The Global Air Cargo Advisory Group has formed four task forces to spirit change throughout the worldwide aviation sector: e-commerce, Customs and trade facilitation, security, and sustainability in the global air cargo industry. By establishing these task forces, GACAG members hope to address some of the key issues affecting the industry’s future.
GACAG, a coalition formed in November 2010 by officials from the International Federation of Freight Forwarders Associations (FIATA), the International Air Transport Association, The International Air Cargo Association and the Global Shippers’ Forum, has made immense progress in recent months. Members of GACAG’s steering committee signed its founding document, “Basic Principles of the Global Air Cargo Advisory Group,” in March and appointed key leaders.
But it’s the coalition’s formation of the task forces and designation of each chairperson that has really set the group in motion, GACAG Chairman Michael Steen said. “We are getting down to business … to focus on the priority areas we first identified in March. Each GACAG member has committed high-level resources to the task forces, and we are confident this combined expertise, knowledge and talent will enable us to identify and develop ways to improve the air cargo supply chain for all participants.”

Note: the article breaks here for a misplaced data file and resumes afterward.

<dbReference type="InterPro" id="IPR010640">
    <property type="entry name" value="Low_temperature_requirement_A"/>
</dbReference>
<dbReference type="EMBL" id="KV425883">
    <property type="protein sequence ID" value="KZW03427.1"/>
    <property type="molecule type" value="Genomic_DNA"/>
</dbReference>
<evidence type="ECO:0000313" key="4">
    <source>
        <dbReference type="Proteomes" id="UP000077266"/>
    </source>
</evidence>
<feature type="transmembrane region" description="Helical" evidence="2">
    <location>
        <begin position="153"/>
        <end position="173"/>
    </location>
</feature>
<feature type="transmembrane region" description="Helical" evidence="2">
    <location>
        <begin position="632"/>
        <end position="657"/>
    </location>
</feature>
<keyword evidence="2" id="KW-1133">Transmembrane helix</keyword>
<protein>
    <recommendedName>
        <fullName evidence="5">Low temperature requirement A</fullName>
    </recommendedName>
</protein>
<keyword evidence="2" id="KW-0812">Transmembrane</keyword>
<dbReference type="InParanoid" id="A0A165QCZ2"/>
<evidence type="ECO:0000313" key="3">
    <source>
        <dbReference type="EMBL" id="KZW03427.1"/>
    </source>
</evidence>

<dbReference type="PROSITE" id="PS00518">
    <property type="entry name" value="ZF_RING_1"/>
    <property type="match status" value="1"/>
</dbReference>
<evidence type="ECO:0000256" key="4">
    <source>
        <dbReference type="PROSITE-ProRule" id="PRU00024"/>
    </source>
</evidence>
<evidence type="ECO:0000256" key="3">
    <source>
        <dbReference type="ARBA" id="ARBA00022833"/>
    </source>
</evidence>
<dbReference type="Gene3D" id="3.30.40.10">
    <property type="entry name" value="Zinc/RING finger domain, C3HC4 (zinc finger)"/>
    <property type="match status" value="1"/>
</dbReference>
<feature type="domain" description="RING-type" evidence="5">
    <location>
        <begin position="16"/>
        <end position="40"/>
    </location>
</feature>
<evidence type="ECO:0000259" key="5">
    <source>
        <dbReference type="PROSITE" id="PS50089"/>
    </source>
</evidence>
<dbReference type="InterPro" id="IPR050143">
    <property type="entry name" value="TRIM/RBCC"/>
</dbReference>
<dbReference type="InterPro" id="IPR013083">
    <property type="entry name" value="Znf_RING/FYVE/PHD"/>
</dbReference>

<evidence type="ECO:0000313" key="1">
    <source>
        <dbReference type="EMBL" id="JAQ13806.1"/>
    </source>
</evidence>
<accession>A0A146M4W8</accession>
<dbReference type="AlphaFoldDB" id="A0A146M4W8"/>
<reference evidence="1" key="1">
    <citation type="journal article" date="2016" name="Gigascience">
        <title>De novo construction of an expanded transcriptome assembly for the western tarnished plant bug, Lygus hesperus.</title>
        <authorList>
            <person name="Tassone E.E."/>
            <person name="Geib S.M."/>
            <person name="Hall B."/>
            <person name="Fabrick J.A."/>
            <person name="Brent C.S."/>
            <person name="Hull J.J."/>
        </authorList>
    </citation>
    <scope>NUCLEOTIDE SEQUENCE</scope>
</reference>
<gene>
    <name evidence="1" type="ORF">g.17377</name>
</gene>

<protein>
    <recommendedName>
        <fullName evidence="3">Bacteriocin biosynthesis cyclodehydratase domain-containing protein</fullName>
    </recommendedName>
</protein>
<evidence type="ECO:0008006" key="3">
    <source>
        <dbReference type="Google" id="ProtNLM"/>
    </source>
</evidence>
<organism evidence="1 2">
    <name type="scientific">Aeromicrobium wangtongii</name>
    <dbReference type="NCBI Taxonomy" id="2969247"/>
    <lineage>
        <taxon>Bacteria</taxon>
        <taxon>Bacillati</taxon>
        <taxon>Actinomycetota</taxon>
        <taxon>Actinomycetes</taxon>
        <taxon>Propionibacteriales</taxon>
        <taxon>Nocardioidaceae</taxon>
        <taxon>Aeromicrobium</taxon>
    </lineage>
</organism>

Frederic Leger, head of IATA’s cargo business process and standards, will lead the security task force while FIATA Past President Bill Gottlieb will manage GACAG’s e-commerce initiatives. Some of the key objectives of Leger’s task force are to help nations develop supply-chain guidelines and to promote electronic data processes that assess risk. Gottlieb’s e-commerce task force will endorse electronic track and trace and the issuance of electronic air waybills for carriers or freight forwarders.
TIACA Senior Director of Government Affairs Sue Presti and GSF Secretary General Chris Welsh will also serve in key roles, with Presi heading up GACAG’s Customs and trade facilitation task force and Welsh chairing the sustainability of the global air cargo industry task force. Presti’s Customs and trade facilitation task force will promote the modernization and automation of Customs processes in collaboration with the World Customs Organization, while Welsh’s task force will delve into environmental issues.
According to Steen, each task force will consult with experts in the given field and explore the subjects at hand in greater detail. The members of each group will then present their recommendations to GACAG’s steering committee, which will act on them accordingly.